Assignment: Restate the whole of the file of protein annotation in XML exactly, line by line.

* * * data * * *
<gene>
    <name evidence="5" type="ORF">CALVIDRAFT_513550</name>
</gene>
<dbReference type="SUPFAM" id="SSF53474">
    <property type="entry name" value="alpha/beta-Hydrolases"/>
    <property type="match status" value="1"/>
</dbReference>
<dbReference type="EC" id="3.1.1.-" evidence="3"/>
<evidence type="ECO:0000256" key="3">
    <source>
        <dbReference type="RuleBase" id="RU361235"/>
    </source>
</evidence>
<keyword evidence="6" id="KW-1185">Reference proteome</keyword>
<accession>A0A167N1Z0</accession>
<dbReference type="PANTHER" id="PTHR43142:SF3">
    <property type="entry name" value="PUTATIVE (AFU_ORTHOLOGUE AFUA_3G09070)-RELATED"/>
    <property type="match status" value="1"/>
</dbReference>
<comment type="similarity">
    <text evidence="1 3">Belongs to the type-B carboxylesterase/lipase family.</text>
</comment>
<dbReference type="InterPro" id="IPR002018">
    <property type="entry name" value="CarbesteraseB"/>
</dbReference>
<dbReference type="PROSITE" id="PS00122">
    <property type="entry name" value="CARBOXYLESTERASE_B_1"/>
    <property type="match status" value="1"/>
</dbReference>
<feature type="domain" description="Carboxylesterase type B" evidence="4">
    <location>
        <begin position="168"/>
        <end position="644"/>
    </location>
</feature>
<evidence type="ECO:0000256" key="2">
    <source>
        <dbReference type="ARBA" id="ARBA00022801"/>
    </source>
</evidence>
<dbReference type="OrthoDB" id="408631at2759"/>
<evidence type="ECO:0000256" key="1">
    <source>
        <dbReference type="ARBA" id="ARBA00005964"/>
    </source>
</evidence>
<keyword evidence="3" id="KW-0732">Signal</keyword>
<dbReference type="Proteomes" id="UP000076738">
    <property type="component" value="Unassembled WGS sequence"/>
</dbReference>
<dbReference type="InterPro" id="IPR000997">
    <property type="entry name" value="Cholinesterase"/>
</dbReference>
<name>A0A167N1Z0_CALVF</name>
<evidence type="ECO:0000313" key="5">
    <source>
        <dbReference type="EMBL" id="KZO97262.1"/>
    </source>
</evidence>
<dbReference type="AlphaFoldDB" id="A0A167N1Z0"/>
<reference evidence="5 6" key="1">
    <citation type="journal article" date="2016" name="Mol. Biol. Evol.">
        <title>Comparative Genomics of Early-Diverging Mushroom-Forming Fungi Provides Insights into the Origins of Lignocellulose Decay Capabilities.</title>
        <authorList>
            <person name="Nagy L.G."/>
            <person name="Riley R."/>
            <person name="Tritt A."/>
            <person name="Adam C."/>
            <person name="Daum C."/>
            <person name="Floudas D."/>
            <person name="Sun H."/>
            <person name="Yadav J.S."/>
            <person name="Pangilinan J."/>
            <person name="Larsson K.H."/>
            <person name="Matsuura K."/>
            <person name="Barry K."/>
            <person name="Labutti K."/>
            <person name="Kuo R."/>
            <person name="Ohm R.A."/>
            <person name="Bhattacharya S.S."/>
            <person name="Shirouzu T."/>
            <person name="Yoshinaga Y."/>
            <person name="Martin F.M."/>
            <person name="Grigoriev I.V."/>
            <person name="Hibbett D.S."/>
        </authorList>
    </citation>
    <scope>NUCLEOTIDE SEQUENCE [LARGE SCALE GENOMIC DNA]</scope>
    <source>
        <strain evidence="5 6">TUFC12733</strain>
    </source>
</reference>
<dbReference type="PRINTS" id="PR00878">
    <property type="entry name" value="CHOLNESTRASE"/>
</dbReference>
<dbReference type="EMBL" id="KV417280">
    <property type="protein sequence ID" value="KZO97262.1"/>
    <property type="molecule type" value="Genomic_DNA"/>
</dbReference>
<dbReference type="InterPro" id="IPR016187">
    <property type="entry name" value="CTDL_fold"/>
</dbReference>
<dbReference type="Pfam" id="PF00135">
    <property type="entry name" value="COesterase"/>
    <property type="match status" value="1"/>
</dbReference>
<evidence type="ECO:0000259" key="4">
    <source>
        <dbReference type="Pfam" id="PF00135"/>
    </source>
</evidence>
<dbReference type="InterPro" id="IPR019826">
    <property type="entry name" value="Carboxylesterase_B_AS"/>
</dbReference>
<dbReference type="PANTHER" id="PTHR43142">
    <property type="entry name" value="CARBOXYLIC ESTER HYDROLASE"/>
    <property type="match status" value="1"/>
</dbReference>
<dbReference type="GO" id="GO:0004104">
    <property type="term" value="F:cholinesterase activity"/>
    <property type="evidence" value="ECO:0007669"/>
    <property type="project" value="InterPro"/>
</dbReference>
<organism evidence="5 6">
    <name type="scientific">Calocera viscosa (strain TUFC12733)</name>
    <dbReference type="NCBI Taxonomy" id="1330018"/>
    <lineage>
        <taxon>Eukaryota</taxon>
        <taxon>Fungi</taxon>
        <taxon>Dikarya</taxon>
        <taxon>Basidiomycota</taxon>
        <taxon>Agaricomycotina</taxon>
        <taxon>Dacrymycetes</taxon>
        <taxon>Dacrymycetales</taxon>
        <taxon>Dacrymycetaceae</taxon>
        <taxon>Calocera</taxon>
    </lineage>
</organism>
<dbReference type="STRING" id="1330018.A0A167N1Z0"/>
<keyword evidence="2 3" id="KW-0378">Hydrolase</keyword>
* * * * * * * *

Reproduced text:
<gene>
    <name evidence="5" type="ORF">CALVIDRAFT_513550</name>
</gene>
<dbReference type="SUPFAM" id="SSF53474">
    <property type="entry name" value="alpha/beta-Hydrolases"/>
    <property type="match status" value="1"/>
</dbReference>
<dbReference type="EC" id="3.1.1.-" evidence="3"/>
<evidence type="ECO:0000256" key="3">
    <source>
        <dbReference type="RuleBase" id="RU361235"/>
    </source>
</evidence>
<keyword evidence="6" id="KW-1185">Reference proteome</keyword>
<accession>A0A167N1Z0</accession>
<dbReference type="PANTHER" id="PTHR43142:SF3">
    <property type="entry name" value="PUTATIVE (AFU_ORTHOLOGUE AFUA_3G09070)-RELATED"/>
    <property type="match status" value="1"/>
</dbReference>
<comment type="similarity">
    <text evidence="1 3">Belongs to the type-B carboxylesterase/lipase family.</text>
</comment>
<dbReference type="InterPro" id="IPR002018">
    <property type="entry name" value="CarbesteraseB"/>
</dbReference>
<dbReference type="PROSITE" id="PS00122">
    <property type="entry name" value="CARBOXYLESTERASE_B_1"/>
    <property type="match status" value="1"/>
</dbReference>
<feature type="domain" description="Carboxylesterase type B" evidence="4">
    <location>
        <begin position="168"/>
        <end position="644"/>
    </location>
</feature>
<evidence type="ECO:0000256" key="2">
    <source>
        <dbReference type="ARBA" id="ARBA00022801"/>
    </source>
</evidence>
<dbReference type="OrthoDB" id="408631at2759"/>
<evidence type="ECO:0000256" key="1">
    <source>
        <dbReference type="ARBA" id="ARBA00005964"/>
    </source>
</evidence>
<keyword evidence="3" id="KW-0732">Signal</keyword>
<dbReference type="Proteomes" id="UP000076738">
    <property type="component" value="Unassembled WGS sequence"/>
</dbReference>
<dbReference type="InterPro" id="IPR000997">
    <property type="entry name" value="Cholinesterase"/>
</dbReference>
<name>A0A167N1Z0_CALVF</name>
<evidence type="ECO:0000313" key="5">
    <source>
        <dbReference type="EMBL" id="KZO97262.1"/>
    </source>
</evidence>
<dbReference type="AlphaFoldDB" id="A0A167N1Z0"/>
<reference evidence="5 6" key="1">
    <citation type="journal article" date="2016" name="Mol. Biol. Evol.">
        <title>Comparative Genomics of Early-Diverging Mushroom-Forming Fungi Provides Insights into the Origins of Lignocellulose Decay Capabilities.</title>
        <authorList>
            <person name="Nagy L.G."/>
            <person name="Riley R."/>
            <person name="Tritt A."/>
            <person name="Adam C."/>
            <person name="Daum C."/>
            <person name="Floudas D."/>
            <person name="Sun H."/>
            <person name="Yadav J.S."/>
            <person name="Pangilinan J."/>
            <person name="Larsson K.H."/>
            <person name="Matsuura K."/>
            <person name="Barry K."/>
            <person name="Labutti K."/>
            <person name="Kuo R."/>
            <person name="Ohm R.A."/>
            <person name="Bhattacharya S.S."/>
            <person name="Shirouzu T."/>
            <person name="Yoshinaga Y."/>
            <person name="Martin F.M."/>
            <person name="Grigoriev I.V."/>
            <person name="Hibbett D.S."/>
        </authorList>
    </citation>
    <scope>NUCLEOTIDE SEQUENCE [LARGE SCALE GENOMIC DNA]</scope>
    <source>
        <strain evidence="5 6">TUFC12733</strain>
    </source>
</reference>
<dbReference type="PRINTS" id="PR00878">
    <property type="entry name" value="CHOLNESTRASE"/>
</dbReference>
<dbReference type="EMBL" id="KV417280">
    <property type="protein sequence ID" value="KZO97262.1"/>
    <property type="molecule type" value="Genomic_DNA"/>
</dbReference>
<dbReference type="InterPro" id="IPR016187">
    <property type="entry name" value="CTDL_fold"/>
</dbReference>
<dbReference type="Pfam" id="PF00135">
    <property type="entry name" value="COesterase"/>
    <property type="match status" value="1"/>
</dbReference>
<evidence type="ECO:0000259" key="4">
    <source>
        <dbReference type="Pfam" id="PF00135"/>
    </source>
</evidence>
<dbReference type="InterPro" id="IPR019826">
    <property type="entry name" value="Carboxylesterase_B_AS"/>
</dbReference>
<dbReference type="PANTHER" id="PTHR43142">
    <property type="entry name" value="CARBOXYLIC ESTER HYDROLASE"/>
    <property type="match status" value="1"/>
</dbReference>
<dbReference type="GO" id="GO:0004104">
    <property type="term" value="F:cholinesterase activity"/>
    <property type="evidence" value="ECO:0007669"/>
    <property type="project" value="InterPro"/>
</dbReference>
<organism evidence="5 6">
    <name type="scientific">Calocera viscosa (strain TUFC12733)</name>
    <dbReference type="NCBI Taxonomy" id="1330018"/>
    <lineage>
        <taxon>Eukaryota</taxon>
        <taxon>Fungi</taxon>
        <taxon>Dikarya</taxon>
        <taxon>Basidiomycota</taxon>
        <taxon>Agaricomycotina</taxon>
        <taxon>Dacrymycetes</taxon>
        <taxon>Dacrymycetales</taxon>
        <taxon>Dacrymycetaceae</taxon>
        <taxon>Calocera</taxon>
    </lineage>
</organism>
<dbReference type="STRING" id="1330018.A0A167N1Z0"/>
<keyword evidence="2 3" id="KW-0378">Hydrolase</keyword>